EdNext and the “Promise” of “Charter Choice”–But Let’s Not Mention the FBI
I have written a couple of posts of late regarding the results of Education Next’s 2014 public opinion survey, especially as concerns EdNext’s and its editor-in-chief Paul Peterson’s attempts to sell the Common Core State Standards (CCSS) to a public that is only half aware of CCSS– and with the half who are aware increasingly rejecting those “common standards in English and math.”
(The New York Times will be sponsoring a CCSS debate on September 9, 2014. It has entitled its debate, “Embrace the Common Core,” and yet its own polling result shows overwhelming rejection of CCSS. As of this writing, the survey has approximately 41,500 responses– 89 percent of which are cast against CCSS. Apparently America is not too keen on the NYT-encouraged CCSS “”embrace.”)
Given the length of the EdNext survey, I have chosen to examine it– and Peterson’s cultivation of the education-privatization message– in a number of separate posts.
In this post, I take on the EdNext fostering of one component of what is euphemistically known as “choice”– privately-managed, public-funding-garnering charter schools.
There’s a lot of unregulated money to be made in “school choice”– so much so that the FBI is conducting investigations nationwide on criminal behavior rampant in America’s charter schools.
That the gross negligence of states to regulate “choice” has yielded fertile ground for criminal activity appears to have escaped any survey question posed by EdNext.
The hidden component of “choice” is the systematic dissolution of the traditional, local-school-board-run public school system. Indeed, EdNext is a corporate-reform-promoting nest that is especially fond of defunding traditional public education via under-regulated charter schools.
It is not difficult to find evidence of charter fraud and failure. Follow this link to read about charter fraud and failure in numerous states, including Florida, Ohio, California, Michigan, Connecticut, Illinois, Arizona, North Carolina, and DC. In addition, have written about the “charter success game” in Louisiana here.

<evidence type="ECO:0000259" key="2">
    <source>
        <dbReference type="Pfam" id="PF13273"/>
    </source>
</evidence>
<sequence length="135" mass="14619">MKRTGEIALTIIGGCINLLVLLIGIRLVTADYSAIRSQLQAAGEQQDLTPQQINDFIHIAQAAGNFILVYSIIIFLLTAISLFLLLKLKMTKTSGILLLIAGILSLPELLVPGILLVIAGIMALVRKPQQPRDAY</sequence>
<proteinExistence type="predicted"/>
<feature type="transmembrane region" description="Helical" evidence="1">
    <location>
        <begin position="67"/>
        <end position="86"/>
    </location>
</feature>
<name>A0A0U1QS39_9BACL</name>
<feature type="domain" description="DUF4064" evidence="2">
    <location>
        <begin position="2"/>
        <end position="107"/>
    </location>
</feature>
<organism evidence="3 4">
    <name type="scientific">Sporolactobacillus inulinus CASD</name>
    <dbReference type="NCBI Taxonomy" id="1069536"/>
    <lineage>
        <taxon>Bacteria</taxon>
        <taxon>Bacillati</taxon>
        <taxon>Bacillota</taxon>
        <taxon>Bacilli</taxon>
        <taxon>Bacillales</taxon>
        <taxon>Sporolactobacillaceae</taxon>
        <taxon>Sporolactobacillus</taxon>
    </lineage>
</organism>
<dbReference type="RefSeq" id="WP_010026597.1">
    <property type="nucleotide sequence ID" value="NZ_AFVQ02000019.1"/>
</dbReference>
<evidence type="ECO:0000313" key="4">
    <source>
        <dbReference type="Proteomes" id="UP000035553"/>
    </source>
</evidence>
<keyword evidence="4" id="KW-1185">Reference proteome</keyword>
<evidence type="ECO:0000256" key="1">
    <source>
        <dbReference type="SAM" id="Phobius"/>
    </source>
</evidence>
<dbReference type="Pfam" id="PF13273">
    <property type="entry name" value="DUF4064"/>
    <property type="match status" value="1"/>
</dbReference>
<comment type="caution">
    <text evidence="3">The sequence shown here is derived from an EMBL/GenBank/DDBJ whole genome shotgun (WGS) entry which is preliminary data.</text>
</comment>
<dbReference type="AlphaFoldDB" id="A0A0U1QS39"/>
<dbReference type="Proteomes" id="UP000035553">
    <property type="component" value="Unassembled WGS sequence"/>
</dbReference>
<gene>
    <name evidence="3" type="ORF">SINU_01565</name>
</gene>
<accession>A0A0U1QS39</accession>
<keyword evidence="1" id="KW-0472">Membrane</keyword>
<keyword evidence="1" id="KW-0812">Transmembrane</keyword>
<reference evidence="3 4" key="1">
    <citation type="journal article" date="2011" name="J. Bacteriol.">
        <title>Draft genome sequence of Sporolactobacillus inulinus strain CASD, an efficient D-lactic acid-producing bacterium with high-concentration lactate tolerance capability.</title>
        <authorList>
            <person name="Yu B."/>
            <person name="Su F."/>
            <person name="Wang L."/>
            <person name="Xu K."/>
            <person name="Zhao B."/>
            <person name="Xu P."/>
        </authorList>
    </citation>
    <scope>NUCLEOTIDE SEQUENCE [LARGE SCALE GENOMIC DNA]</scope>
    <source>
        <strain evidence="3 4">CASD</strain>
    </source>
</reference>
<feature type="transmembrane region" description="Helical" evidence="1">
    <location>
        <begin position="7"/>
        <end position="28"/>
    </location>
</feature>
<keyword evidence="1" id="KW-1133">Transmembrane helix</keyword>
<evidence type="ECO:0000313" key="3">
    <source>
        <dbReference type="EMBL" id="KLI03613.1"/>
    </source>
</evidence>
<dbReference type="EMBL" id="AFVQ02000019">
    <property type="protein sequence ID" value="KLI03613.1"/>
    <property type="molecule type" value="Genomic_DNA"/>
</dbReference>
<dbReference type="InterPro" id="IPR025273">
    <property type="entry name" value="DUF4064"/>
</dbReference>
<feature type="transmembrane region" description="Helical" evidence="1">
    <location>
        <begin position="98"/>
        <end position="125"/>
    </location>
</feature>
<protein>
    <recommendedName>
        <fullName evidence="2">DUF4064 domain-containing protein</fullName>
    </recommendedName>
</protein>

Charters have been sold to the American public as an established solution to replace the “failing” traditional public schools, the undeniable scapegoats for America’s fabricated losing of the Dodo race of international education competition upon which national security purportedly hinges.
EdNext has been polling America since 2007 on its views of charters. Given its undeniable preference for “choice,” EdNext survey results demonstrate an attempt to capture the words necessary in order to shape public opinion as being in favor of “choice”– especially charters.
From 2007 to 2014, EdNext has asked this question (or one similar) of its respondents regarding charters:
2007: Many states allow for the formation of charter schools, which are privately managed under a renewable performance contract that exempts them from many of the regulations of other public schools. Do you support or oppose the formation of charter schools?
In 2008, EdNext altered its wording of the question to establish in the respondent’s mind the idea that charters are trustworthy via “meeting promised objectives”:
2008-09: Many states permit the formation of charter schools, which are publicly funded but are not managed by the local school board. These schools are expected to meet promised objectives, but are exempt from many state regulations. Do you support or oppose the formation of charter schools? [Emphasis added.]
What EdNext does not state in the above question concerns exactly what “promises” these under-regulated charters are “meeting”– or for whom. Perhaps the very “promises” these charters are keeping have led to a nationwide FBI investigation.
In 2010, EdNext again modifies the question slightly, this time adding a nonsense filler intro, “as you may know.” This addition clouds the question, for it introduces the idea that respondents “should know” about charters. How such an unnecessary addition to the question wording influences respondents is not known. All that EdNext managed with adding such verbiage is to take an already-slanted question and make it worse: